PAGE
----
- Engineering for the epic as a whole has been completed and is in round 1 of code review and iteration – work can be seen here. We anticipate an iterative feedback and implementation loop to continue into next week, followed by a full and final code and functional review of all work by EOW next week, thus concluding engineering and being in a state to consider and implement a core merge proposal mid-April.
- A developer testing plan is currently in review, which aims to support testing efforts of all engineering work carried out. This includes validation of all unit tests introduced as part of said work, and defines functional testing approaches, of which popular WordPress themes and plugins are included as part thereof.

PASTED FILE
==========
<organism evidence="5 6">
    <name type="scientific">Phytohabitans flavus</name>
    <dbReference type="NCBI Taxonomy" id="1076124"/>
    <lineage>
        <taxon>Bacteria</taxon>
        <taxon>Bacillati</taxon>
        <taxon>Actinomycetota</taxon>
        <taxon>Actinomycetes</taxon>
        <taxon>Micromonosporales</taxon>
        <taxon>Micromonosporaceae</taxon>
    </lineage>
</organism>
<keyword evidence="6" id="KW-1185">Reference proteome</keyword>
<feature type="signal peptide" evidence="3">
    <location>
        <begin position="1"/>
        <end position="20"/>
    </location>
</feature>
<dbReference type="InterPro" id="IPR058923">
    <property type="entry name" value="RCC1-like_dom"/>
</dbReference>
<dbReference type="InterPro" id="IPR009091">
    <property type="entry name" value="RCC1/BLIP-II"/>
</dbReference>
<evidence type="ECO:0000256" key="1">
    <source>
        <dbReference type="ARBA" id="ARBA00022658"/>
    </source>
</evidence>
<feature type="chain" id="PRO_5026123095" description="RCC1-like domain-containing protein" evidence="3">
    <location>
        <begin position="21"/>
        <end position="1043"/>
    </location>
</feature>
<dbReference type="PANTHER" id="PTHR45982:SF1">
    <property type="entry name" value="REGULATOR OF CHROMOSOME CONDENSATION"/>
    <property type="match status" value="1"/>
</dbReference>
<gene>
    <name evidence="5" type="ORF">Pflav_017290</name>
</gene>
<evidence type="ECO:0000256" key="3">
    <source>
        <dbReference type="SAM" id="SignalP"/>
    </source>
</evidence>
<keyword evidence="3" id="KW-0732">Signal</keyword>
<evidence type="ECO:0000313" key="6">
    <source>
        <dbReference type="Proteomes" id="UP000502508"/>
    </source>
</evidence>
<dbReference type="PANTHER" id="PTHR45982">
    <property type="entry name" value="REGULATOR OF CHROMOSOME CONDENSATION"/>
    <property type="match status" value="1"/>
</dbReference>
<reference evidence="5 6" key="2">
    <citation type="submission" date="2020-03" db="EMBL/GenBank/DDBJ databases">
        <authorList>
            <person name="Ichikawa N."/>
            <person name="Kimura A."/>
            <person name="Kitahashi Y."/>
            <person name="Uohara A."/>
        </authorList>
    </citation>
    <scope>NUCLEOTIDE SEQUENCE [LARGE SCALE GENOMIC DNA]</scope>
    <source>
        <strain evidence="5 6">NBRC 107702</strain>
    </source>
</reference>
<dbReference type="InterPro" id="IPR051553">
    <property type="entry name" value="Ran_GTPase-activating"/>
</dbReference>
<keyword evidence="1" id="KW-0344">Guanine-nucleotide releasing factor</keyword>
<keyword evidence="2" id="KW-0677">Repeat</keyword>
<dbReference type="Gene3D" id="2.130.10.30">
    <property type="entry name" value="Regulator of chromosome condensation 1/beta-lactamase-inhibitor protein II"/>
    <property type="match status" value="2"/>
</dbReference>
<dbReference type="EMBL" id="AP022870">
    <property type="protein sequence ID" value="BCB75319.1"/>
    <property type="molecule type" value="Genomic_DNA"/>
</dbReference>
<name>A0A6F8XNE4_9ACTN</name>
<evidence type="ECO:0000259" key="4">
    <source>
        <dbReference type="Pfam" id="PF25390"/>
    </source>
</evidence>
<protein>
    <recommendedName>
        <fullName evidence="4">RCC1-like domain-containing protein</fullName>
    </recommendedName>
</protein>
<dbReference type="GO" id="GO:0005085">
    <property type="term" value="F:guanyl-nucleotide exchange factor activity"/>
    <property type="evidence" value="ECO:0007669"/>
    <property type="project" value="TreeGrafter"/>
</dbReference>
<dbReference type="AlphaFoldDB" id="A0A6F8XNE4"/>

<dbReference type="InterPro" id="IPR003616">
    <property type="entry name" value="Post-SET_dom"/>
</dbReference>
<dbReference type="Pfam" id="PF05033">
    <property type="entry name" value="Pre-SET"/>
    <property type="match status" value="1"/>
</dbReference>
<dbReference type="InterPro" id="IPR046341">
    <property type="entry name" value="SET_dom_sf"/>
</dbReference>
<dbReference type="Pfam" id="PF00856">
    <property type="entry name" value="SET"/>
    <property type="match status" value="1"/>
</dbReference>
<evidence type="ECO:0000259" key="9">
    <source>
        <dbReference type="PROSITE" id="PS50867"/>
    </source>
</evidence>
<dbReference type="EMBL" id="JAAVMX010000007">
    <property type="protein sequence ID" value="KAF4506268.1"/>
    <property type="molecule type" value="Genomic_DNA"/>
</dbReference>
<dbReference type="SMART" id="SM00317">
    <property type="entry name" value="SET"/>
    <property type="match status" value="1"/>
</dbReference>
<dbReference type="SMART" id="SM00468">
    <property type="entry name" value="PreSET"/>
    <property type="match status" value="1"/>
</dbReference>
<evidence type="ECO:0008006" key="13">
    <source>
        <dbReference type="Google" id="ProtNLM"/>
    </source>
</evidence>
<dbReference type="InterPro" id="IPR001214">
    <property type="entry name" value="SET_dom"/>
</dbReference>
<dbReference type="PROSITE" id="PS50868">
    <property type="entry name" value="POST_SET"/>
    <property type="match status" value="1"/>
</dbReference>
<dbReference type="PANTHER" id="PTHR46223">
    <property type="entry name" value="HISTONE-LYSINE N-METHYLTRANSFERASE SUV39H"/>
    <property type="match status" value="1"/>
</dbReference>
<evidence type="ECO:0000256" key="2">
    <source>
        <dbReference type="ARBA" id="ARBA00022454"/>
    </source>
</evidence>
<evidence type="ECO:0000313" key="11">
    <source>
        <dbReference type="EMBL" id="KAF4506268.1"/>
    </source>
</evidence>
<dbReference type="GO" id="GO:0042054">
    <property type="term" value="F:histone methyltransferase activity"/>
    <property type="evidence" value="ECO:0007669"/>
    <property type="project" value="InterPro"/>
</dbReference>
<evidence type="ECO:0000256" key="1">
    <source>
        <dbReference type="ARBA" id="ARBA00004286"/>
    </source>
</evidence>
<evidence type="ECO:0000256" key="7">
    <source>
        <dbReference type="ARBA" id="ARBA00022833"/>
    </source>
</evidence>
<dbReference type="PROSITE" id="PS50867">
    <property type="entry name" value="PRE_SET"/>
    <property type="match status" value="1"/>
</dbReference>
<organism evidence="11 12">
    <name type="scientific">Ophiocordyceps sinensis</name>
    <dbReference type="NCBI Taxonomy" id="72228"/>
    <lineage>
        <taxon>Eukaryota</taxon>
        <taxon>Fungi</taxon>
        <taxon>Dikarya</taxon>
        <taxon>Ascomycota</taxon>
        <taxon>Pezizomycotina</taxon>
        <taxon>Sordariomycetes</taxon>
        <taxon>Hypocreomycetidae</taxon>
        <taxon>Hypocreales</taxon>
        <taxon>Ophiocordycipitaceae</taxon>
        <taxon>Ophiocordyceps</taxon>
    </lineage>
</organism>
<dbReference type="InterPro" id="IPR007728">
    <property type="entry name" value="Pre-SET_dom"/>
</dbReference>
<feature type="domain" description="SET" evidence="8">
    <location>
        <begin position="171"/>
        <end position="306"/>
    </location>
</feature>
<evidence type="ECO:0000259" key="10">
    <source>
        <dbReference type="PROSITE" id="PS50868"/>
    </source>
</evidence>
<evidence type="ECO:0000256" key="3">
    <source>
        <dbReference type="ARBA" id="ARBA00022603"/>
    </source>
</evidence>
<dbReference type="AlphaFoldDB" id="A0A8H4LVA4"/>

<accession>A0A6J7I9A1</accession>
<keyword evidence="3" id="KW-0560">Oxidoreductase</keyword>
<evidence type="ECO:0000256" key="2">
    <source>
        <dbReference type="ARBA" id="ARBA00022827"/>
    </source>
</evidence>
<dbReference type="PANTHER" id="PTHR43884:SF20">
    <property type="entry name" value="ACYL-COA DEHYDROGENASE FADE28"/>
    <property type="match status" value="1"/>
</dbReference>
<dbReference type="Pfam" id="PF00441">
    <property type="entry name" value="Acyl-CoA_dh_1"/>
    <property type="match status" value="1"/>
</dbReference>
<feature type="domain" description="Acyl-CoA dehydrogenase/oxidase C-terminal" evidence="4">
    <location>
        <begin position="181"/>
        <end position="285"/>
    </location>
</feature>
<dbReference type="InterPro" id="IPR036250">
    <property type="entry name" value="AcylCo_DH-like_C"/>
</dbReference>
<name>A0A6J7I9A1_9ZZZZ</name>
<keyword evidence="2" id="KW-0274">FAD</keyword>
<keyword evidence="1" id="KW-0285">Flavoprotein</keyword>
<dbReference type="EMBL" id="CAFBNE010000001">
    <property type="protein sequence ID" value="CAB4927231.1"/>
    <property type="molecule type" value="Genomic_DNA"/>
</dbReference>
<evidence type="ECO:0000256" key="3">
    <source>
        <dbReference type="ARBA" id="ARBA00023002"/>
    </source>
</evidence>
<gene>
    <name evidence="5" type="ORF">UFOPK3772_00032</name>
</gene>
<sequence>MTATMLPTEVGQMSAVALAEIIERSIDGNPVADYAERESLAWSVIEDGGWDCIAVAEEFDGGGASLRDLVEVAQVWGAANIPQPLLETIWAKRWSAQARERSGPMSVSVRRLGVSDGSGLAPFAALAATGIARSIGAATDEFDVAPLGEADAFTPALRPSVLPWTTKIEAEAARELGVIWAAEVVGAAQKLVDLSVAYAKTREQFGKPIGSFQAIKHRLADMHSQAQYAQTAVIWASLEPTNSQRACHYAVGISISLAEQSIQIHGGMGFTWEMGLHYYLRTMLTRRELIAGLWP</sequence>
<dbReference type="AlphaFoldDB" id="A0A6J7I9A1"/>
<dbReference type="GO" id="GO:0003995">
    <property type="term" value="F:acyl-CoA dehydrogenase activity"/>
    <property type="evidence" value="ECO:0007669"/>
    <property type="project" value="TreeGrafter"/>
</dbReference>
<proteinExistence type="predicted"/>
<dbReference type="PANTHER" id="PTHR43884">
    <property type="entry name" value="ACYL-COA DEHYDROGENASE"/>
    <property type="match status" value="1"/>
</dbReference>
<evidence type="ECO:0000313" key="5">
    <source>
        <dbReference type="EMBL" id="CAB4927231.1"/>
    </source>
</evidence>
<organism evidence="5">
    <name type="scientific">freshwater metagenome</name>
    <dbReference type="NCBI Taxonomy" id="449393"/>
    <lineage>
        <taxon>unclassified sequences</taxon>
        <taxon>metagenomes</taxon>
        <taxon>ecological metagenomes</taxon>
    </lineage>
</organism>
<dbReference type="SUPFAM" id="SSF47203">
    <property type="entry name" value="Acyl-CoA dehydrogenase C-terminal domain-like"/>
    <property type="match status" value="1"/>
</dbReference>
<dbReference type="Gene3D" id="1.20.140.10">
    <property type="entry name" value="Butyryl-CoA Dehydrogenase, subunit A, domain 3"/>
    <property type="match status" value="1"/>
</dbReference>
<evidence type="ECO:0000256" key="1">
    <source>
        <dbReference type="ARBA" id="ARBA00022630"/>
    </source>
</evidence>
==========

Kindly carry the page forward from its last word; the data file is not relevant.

- An approach for documentation (automated/code reference & community) has been discussed and is soon to be executed. Draft documentation items will be produced for review, with the aim of being released as soon after the core merge as possible.
- @adamsilverstein I have an update about the image comparison game/study I ran at WordCamp Asia. In the game people compare two images generated by WordPress to the original uploaded image. The image quality setting between the images varies and the format changes as well, so far I’m testing with WebP and JPEG and quality settings from 70 to 90.
- @adamsilverstein Here is a doc with a summary of the results and a bit of analysis as well as a link to a sheet with the raw data:
- To summarize the results though:
- People loved playing the game and also became super engaged about images